Elsie’s experience shakes the foundations of her faith in God. What does it mean to have faith? How has Elsie’s faith changed by the end of the story? Compare her prayer on pages 59 and 60 with her final prayer on page 275. What kind of courage would it take to question what you’ve been brought up to believe in? What might cause someone to start to question?2.
Elsie’s mom says even Mennonites don’t agree on what it means to be a Mennonite. Using a variety of resources, find out more about Mennonites. What is the difference between being born with a Mennonite background and belonging to a Mennonite church? Would you call both Mennonites? What different ethnic groups are represented in the Mennonite church? Compare this to other religions. Are all Buddhists Asians? Are all Muslims Arabs? Are all Mormons Caucasian? 3.
Elsie has a large extended family with numerous aunts
and uncles. Why do you think her grandparents had so many children? Why did most early Mennonite settlers have large families? Were the reasons related to the time period in which they lived? To their religion? To their occupations as farmers? Did other groups in Canada have large families as well? Are families smaller or larger than they used to be?4.
Elsie is the middle of three girls and often squabbles with her sisters. What kinds of problems does she have with her sisters? How do her sisters help her? Would you say Elsie’s family is close? Why or why not? What would you rather be–the oldest, middle, or youngest of three children? Why? 5.
Pacifism is one of the tenets of the Mennonite faith. What is pacifism? Are there other groups or people besides Mennonites who are pacifists? What is a conscientious objector? 6.
Spirituality exists inside and outside of organized religion. How do different religions see and feel God? What are some of the ways people who belong to different religions worship God differently? Do you have to belong to an organized religion or church to experience God?7.
What do you think the title of the novel means? Does it have a positive or negative meaning, or both? Try coming up with your own title.
SUGGESTED ACTIVITIESSuch a Dummkopp
Elsie and her family speak Plautdietsch, which is a dialect of German. German and English share the same origins. Have students list 10 Plautdietsch words they find in the book. They should write down what they think each word means based on how it is used. Then have them check the glossary at the back to see how close they were.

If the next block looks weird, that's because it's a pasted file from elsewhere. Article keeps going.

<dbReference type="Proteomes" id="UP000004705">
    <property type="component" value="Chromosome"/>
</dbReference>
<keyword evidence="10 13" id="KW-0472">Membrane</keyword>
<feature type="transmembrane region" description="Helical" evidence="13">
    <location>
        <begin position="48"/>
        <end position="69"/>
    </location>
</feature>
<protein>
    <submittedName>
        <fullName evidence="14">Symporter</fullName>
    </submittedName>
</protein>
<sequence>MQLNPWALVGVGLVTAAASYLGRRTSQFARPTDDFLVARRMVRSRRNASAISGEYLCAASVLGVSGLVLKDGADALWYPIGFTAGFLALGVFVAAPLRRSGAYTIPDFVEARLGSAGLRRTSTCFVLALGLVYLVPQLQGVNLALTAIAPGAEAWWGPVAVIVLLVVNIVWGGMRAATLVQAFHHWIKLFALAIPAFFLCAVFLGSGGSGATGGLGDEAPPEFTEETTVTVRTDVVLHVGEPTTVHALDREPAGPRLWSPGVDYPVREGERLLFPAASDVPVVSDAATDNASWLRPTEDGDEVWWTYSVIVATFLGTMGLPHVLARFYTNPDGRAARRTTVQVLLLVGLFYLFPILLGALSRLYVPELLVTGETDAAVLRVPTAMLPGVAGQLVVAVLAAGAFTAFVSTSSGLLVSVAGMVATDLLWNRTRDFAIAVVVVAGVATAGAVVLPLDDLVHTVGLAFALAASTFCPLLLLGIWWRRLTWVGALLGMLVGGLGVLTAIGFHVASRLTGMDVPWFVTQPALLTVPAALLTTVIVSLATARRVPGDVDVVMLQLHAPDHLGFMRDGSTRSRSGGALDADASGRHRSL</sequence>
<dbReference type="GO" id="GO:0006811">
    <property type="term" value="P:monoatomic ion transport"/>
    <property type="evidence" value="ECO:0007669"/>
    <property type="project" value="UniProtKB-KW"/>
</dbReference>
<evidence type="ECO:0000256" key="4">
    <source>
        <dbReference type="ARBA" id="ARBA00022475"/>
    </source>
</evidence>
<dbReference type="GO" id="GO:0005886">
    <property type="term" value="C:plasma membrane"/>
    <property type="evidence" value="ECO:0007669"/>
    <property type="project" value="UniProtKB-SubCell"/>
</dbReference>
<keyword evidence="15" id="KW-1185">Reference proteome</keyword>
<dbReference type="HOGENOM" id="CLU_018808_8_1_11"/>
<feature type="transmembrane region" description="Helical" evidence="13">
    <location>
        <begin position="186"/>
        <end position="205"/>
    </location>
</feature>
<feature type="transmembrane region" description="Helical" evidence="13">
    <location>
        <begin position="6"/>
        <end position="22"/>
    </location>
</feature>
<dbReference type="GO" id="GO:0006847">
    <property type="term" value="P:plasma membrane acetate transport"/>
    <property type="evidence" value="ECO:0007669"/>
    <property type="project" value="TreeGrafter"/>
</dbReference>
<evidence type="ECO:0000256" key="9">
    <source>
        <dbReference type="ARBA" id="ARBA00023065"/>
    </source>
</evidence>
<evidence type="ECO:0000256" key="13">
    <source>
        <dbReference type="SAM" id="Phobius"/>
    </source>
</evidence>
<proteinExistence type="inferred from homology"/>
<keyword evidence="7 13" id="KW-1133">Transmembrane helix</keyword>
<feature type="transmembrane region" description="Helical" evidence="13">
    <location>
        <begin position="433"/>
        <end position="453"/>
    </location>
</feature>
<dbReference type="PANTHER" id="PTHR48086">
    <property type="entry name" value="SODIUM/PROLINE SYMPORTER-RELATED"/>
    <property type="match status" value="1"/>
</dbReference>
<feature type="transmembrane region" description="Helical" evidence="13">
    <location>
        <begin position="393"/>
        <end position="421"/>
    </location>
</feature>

Be It Resolved
Hold a class debate on the merits of pacifism. Have them come up with their own resolutions or use one of the following:Pacifism works for individuals, but not countries.
Canada should be a pacifist country. Games Our Parents PlayedTjnippsbrat
, or crokinole, is a game Elsie plays with her mother. Tjnipps
in Plautdietsch means to snap the forefinger from the thumb, to flick. Brat
means board. Bring a crokinole board to school and have a class tournament. Or ask students to bring in other games they play with their families.
You Eat That?
Elsie’s mom bakes ammonia cookies, a traditional Mennonite cookie usually made with peppermint icing for Christmas. The recipe uses baking ammonia (also called ammonia carbonate or hartshorn) as a leavening agent instead of baking soda or baking powder. Research the origin of baking ammonia and its other uses. Pass around a sample for students to smell. Bake a batch of ammonia cookies to share (recipes are available online), or have students bake them in class. Schmack Gout Vaspa
(pronounced faspa) is a Mennonite tradition. The light lunch is usually held in late afternoon (coffee time), and features buns such as Tjrinjle
(twisted buns) or Tweeback
(double-decker buns), sausage and cheese, and cookies, pie, or traditional sweets such as Piroski
(fruit turnovers) or Platz
(crumb cake). Have a Mennonite potluck Vaspa
. Have students research and volunteer to bring one of the traditional dishes mentioned in Almost Eden
, or any other Mennonite dish they discover or know about. Alternatively, ask students to bring in dishes or treats from their own ethnic background and hold a multicultural potluck.That ’70s Party
Elsie’s story takes place in 1970 — three years after Canada’s 100th birthday. Elsie and her friends listen to Donny Osmond singing ÒPuppy Love.Ó Find out what other songs, fashions, and sayings were popular in the early ’70s. Host a class ’70s party. Include clothes like those Elsie and her friends would have worn and ’70s music.Stories in the Sky
Elsie’s wonder at the night sky filled with stars helps restore her belief in God. Plan a class trip to a local observatory or introduce students to the constellations through sky charts. Have each student research a constellation, including the name and any stories they can find about it. See if they can locate the constellation in the night sky.
OTHER TITLES OF INTERESTOther books by Anita Horrocks
What They Don’t Know
ISBN 0773760016Breath of a Ghost
ISBN 0773674535Suggested Reading
The Crazy Man by Pamela Porter
Ages 9-12, ISBN 0888996942Heck, Superhero by Martine Leavitt
Ages 9-12, ISBN 0889953333Men of Stone by Gayle Friesen
Ages 9-12, ISBN 1550747827